This new regulatory regime and the level of due diligence that is required will significantly increase workloads due to the associated volume of administration needing to be tailored to each client case, and for the usual terms of business to be updated. The likely doubling of workloads will inevitably increase company costs with existing staff needing further training; and in many cases, estate agents needing to recruit additional staff to help with the increased administration workload.

The financial impact on estate agents will be significant and could cost the larger agents with more than 100 branches a combined, additional £6 million. For smaller estate agents and surveyors this may very well be the first time they will have carried out checks on both the buyers and sellers, which will come as an additional cost and time burden.

UK estate agents with an international presence and branches overseas will also have to adhere to the directive and apply the UK standards to all of their operations.

Appointing a money laundering regulation officer

One of the first steps we would advise estate agents and surveyors to take is to appoint a money laundering regulation officer (MLRO). For those agents that have a considerable number of branches they should also consider appointing a deputy MLRO, someone who can be that second pair of eyes and ears for the MLRO. We must stress that the MLRO of an agency will need to be someone of senior management ability: they will need to have a certain level of gravitas, be credible, be able to spot when things don’t quite add up and won’t succumb to undue pressure.

Impact to auctioneers

The guidelines state that auctioneers should ID all potential buyers before providing them with a paddle. However, if you have 300 people attending an auction that would be an immense level of additional administration to ensure due diligence is carried out on every single person. Consequently, this rule only applies if the auction house is charging them a fee. If there is no fee or money exchanging hands then it is not classed as a business relationship.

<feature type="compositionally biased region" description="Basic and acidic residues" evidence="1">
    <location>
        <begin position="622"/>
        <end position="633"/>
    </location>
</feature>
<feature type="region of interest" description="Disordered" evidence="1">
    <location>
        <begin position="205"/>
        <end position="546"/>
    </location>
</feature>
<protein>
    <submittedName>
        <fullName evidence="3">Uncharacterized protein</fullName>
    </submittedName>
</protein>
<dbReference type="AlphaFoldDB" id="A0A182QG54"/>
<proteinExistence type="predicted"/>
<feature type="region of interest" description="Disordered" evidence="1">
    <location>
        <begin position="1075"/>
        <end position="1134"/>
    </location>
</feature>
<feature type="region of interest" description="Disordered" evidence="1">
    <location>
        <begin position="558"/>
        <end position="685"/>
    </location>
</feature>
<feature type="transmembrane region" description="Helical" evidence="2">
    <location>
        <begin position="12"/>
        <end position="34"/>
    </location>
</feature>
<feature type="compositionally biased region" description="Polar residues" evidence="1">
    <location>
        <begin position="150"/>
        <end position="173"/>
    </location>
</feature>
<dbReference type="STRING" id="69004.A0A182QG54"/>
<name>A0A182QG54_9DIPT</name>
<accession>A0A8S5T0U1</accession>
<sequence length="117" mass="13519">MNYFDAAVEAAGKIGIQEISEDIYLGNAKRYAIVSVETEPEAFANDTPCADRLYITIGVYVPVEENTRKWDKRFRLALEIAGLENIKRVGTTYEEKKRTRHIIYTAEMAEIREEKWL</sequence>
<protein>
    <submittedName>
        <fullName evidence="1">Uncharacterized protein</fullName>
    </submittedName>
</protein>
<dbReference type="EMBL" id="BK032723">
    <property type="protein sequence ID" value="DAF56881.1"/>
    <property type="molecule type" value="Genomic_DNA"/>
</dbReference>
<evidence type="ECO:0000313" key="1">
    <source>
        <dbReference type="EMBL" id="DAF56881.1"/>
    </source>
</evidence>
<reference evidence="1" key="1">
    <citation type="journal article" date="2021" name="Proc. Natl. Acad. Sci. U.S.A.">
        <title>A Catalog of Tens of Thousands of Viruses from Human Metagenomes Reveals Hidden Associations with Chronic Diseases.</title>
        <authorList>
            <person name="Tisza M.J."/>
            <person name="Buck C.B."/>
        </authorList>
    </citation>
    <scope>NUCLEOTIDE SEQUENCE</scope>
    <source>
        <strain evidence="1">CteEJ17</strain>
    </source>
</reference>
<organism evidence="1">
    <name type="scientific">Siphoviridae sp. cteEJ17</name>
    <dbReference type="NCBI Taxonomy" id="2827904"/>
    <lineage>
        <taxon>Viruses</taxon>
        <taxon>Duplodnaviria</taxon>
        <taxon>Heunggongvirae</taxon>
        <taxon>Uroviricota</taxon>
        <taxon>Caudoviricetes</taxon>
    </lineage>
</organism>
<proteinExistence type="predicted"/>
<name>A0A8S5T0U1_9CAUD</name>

The question auctioneers will now be asking themselves is, is it worth charging a fee? It is worth noting that the full level of diligence will not be required in the first instance, with the final enhanced risk assessment to be carried out at a later date once the sale is confirmed.

A challenge if not a curse

There is no doubt that the new directive presents some challenges to regulated property professionals. The HMRC’s guidance is presently in interim format and we would encourage all affected to keep an eye on that status – we anticipate further changes to come as the sector gives feedback; we are already seeing changes with the second guidance.

Separately, do keep engaged with HMRC, especially those who have either received a letter from HMRC recently or notice of an inspection. It is clear that HMRC is stepping up its visits and at the moment they are generally “announced”. It will be important to be engaged with the regulator on such visits. The HMRC has significant powers to conduct visits and to review files, policies and particular matters.

It is certainly not a bad idea to carry out internal reviews of your preparations to comply with the new EU directive, which may include tweaking your present systems and controls. This could include a number of things such as internal file reviews, appointing “compliance champions”, giving additional training to those who may have missed key information in the past, and reviewing how robust your systems are by recording “near misses”.

These are all challenges to business at a time when both the residential and commercial sectors are under strain. There will be some cost uptick and greater regulatory scrutiny. Those are givens. The National Crime Agency is effectively seeking better intelligence with which to pursue criminals by enlisting estate agents to be their “eyes and ears”. The smart business will be prepared and view this as a challenge to be met. We are here to assist those businesses going forward.

It’s in our interest

Despite the little time allowed to prepare for this new directive, estate agents and other organisations operating in regulated sectors, have to get to grips with this piece of legislation. The consequences for failing to be compliant and falling foul of the regime, could be a hefty financial penalty which could be unlimited, or worse still, involve a prison sentence for failing to recognise fraudulent activity.

This directive is part of a drive to raise standards across the property sector, which ultimately will be in all our interests in the long run.

Read the article on Finance Monthly Gazette’s website here.

Alex Ktorides

Alex Ktorides Partner